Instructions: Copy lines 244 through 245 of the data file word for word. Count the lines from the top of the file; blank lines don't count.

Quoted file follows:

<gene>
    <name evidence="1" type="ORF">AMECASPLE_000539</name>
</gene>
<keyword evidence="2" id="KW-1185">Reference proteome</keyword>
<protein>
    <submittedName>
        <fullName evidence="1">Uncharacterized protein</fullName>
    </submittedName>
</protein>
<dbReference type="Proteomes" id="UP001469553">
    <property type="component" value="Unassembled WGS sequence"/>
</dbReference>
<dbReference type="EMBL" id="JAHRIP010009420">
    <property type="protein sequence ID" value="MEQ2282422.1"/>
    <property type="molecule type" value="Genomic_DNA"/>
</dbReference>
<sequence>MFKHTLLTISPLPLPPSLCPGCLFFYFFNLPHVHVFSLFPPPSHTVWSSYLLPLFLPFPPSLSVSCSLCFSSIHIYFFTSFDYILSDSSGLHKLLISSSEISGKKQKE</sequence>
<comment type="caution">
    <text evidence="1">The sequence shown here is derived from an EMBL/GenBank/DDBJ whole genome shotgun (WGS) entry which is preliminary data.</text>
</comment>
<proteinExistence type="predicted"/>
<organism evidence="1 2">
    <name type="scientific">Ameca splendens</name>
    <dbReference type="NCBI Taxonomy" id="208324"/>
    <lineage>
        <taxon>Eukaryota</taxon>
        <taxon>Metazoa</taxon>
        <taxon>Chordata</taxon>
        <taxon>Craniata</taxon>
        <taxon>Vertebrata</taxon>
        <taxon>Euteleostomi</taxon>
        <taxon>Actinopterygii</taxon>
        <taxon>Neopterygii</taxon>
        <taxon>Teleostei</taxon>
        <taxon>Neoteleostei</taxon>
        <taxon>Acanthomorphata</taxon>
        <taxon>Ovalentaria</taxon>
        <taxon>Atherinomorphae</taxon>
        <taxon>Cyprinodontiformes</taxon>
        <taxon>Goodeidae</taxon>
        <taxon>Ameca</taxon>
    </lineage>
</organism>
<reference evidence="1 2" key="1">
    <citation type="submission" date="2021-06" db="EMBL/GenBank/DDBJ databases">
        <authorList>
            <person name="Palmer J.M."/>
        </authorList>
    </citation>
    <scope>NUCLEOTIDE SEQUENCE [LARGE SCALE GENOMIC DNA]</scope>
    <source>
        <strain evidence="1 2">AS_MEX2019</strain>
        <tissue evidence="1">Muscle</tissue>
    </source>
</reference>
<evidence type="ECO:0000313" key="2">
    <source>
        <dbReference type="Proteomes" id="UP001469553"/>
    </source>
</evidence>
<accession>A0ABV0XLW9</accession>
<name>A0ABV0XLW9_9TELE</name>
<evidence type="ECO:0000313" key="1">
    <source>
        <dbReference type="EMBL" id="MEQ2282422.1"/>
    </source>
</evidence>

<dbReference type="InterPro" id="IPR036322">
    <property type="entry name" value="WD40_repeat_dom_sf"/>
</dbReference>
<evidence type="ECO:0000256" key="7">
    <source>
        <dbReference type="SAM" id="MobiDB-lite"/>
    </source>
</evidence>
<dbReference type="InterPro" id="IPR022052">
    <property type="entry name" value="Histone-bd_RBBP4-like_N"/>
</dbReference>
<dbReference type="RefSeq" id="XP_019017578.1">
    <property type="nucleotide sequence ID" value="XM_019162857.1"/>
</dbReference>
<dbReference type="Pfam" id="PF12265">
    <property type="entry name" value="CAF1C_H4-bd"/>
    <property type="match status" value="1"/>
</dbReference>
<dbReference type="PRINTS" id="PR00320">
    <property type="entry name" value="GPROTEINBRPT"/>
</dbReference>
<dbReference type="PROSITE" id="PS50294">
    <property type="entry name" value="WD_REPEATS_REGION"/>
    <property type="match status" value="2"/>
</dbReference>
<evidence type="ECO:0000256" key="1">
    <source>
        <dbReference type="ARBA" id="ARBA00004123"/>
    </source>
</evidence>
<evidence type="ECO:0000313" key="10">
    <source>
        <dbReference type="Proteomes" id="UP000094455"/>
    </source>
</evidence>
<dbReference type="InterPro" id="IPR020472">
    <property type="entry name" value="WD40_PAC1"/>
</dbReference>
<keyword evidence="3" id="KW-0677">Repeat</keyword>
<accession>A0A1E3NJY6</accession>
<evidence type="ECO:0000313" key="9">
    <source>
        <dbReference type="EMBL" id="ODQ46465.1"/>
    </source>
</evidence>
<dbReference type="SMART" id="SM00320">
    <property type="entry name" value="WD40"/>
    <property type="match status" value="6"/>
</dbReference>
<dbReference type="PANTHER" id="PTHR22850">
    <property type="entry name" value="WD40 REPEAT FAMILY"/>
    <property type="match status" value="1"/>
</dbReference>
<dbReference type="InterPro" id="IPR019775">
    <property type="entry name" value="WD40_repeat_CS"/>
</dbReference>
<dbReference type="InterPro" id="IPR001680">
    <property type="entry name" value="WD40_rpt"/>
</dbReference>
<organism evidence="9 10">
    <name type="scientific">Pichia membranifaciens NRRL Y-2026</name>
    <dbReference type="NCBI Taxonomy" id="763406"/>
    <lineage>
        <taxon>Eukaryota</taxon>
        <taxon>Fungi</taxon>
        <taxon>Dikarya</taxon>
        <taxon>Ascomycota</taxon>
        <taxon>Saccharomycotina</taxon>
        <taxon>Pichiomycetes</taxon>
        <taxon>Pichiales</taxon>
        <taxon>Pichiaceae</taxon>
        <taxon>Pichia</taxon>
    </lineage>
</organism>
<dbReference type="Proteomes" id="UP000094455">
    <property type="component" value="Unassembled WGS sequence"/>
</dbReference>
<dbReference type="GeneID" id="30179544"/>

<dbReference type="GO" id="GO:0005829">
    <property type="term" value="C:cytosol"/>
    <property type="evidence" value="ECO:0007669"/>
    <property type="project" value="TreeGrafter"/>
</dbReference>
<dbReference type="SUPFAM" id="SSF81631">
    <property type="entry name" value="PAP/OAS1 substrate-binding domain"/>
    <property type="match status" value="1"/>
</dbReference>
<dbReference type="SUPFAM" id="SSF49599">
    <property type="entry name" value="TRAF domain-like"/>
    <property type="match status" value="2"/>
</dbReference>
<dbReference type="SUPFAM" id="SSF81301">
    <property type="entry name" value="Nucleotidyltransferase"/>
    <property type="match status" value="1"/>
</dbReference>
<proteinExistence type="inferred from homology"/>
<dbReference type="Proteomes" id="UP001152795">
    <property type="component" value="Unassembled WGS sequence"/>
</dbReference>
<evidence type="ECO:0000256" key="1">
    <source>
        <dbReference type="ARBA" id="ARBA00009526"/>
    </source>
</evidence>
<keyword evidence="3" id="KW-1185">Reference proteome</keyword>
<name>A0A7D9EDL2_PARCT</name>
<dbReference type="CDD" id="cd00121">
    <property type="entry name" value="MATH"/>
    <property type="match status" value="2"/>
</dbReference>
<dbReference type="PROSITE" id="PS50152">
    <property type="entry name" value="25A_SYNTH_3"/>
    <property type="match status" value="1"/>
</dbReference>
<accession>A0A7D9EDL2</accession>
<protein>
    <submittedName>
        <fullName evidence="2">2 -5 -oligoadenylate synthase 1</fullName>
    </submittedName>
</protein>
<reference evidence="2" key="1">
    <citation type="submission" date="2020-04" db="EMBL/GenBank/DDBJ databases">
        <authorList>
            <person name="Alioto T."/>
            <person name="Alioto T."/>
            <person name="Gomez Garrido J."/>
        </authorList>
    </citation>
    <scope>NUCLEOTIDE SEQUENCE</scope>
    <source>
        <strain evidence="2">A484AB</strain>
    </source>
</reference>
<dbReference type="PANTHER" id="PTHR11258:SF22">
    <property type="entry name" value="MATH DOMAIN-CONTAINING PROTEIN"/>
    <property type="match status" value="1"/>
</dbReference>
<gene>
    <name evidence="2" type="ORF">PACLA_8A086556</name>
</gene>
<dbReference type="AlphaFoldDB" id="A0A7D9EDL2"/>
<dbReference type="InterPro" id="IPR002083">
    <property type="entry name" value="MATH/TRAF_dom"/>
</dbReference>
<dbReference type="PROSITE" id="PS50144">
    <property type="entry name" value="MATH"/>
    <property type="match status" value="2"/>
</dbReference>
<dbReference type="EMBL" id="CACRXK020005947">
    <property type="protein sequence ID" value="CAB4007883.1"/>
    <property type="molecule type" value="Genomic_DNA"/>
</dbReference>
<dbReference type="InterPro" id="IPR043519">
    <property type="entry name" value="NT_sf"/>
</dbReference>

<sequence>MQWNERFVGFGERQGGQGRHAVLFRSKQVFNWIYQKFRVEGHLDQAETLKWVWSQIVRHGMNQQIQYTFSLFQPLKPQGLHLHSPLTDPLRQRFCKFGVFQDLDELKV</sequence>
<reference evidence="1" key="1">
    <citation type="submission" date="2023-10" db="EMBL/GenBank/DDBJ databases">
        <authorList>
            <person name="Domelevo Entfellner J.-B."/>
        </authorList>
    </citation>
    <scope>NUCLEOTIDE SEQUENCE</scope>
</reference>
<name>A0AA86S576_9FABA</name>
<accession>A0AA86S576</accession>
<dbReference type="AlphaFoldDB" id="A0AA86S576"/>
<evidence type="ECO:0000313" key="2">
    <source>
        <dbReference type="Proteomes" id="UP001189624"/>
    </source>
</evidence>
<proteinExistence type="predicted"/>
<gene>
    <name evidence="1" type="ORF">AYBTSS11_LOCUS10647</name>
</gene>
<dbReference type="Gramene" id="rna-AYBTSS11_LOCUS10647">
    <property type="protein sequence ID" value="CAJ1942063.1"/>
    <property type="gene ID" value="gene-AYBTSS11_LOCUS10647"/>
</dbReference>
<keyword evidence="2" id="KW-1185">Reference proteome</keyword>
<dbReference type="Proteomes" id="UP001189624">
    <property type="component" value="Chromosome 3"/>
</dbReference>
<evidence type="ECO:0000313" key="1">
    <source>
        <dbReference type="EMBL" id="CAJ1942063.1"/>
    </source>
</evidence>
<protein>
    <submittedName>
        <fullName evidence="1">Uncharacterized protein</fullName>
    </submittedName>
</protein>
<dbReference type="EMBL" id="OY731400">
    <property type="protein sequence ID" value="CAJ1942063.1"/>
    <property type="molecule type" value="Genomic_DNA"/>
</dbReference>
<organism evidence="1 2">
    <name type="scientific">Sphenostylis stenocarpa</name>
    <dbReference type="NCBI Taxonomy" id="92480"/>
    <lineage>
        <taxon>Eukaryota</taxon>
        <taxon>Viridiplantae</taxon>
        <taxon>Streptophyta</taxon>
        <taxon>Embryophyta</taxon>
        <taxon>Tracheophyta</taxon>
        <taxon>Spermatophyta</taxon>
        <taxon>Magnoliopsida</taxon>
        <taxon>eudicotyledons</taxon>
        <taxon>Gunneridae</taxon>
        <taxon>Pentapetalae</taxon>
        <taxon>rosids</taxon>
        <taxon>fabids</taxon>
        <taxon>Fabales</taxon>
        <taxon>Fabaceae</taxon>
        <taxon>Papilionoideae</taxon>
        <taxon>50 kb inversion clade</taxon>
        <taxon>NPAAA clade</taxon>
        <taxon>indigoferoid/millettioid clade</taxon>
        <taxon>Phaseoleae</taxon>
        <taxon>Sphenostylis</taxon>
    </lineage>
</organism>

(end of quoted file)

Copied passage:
<dbReference type="Gramene" id="rna-AYBTSS11_LOCUS10647">
    <property type="protein sequence ID" value="CAJ1942063.1"/>